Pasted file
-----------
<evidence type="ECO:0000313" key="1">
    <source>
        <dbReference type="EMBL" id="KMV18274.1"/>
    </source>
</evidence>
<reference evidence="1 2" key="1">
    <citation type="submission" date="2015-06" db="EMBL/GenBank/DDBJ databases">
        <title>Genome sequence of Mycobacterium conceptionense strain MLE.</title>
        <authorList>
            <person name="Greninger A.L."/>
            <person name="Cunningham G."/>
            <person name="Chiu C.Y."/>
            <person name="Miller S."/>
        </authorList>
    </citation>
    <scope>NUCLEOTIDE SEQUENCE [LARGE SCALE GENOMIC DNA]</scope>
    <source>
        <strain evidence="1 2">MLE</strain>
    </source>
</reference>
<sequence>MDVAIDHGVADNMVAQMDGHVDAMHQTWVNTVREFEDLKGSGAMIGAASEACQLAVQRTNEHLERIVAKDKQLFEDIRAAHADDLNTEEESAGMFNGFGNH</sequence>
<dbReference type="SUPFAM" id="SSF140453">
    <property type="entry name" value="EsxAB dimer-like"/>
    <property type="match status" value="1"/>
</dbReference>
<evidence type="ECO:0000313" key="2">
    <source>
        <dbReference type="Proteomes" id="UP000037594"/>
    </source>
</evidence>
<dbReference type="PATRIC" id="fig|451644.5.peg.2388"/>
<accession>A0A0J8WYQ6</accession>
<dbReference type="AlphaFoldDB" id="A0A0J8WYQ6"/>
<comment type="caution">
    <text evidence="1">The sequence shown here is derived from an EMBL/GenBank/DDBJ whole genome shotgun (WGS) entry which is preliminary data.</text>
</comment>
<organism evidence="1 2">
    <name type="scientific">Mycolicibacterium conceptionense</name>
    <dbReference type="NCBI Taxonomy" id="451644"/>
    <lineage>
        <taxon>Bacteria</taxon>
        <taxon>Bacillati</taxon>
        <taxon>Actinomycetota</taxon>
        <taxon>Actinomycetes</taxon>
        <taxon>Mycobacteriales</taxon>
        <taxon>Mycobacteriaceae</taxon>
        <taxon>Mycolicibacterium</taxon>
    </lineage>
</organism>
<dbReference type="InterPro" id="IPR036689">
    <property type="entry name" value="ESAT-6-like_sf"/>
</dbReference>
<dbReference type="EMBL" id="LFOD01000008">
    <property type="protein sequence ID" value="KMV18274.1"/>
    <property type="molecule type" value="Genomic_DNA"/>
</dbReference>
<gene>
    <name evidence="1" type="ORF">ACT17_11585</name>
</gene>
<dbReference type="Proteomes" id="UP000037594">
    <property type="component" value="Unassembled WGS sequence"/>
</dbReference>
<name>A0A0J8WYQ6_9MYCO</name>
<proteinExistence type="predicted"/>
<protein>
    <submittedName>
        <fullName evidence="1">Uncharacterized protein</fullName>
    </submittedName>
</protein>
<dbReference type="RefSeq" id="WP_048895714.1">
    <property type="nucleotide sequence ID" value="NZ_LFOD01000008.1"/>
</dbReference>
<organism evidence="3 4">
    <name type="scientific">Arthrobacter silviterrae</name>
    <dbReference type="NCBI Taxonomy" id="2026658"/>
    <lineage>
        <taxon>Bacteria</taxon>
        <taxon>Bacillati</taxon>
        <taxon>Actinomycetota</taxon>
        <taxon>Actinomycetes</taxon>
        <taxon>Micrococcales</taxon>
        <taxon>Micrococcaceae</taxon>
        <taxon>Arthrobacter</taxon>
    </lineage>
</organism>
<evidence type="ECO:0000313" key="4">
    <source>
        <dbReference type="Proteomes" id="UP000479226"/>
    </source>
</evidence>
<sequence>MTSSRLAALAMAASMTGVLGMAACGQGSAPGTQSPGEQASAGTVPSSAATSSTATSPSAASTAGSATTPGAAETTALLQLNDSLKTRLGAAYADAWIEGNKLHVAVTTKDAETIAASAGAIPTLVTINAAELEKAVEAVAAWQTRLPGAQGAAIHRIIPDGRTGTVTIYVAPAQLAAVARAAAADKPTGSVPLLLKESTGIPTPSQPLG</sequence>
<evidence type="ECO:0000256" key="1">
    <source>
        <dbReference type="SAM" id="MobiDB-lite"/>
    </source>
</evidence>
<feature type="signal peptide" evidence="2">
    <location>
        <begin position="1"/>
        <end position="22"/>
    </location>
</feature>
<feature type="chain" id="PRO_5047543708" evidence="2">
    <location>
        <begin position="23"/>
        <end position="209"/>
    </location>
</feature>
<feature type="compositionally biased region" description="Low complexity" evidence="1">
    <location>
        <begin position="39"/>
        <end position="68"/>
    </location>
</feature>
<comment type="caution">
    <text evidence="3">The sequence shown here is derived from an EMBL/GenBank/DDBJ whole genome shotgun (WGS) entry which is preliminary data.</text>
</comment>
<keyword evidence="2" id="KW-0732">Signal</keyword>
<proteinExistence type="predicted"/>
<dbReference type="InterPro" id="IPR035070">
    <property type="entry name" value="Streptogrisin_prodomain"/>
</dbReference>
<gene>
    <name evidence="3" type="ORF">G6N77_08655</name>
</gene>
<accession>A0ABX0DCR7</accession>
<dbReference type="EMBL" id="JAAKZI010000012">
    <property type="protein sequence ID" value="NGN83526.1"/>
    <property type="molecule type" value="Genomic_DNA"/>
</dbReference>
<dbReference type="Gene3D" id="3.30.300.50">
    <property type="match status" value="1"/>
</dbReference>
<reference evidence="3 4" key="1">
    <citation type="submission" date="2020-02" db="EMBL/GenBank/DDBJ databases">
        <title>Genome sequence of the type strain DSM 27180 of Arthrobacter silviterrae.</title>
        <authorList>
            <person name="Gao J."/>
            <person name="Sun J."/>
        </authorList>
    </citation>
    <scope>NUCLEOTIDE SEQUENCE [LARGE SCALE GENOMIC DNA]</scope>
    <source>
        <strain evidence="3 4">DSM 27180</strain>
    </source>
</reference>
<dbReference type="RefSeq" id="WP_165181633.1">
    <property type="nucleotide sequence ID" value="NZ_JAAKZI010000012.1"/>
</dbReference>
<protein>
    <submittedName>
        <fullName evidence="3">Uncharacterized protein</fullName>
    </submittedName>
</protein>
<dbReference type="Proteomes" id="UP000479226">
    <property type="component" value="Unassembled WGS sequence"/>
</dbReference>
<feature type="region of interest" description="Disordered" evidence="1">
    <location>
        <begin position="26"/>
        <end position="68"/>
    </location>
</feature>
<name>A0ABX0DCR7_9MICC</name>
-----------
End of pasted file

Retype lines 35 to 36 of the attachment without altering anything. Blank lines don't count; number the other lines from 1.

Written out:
    <text evidence="1">The sequence shown here is derived from an EMBL/GenBank/DDBJ whole genome shotgun (WGS) entry which is preliminary data.</text>
</comment>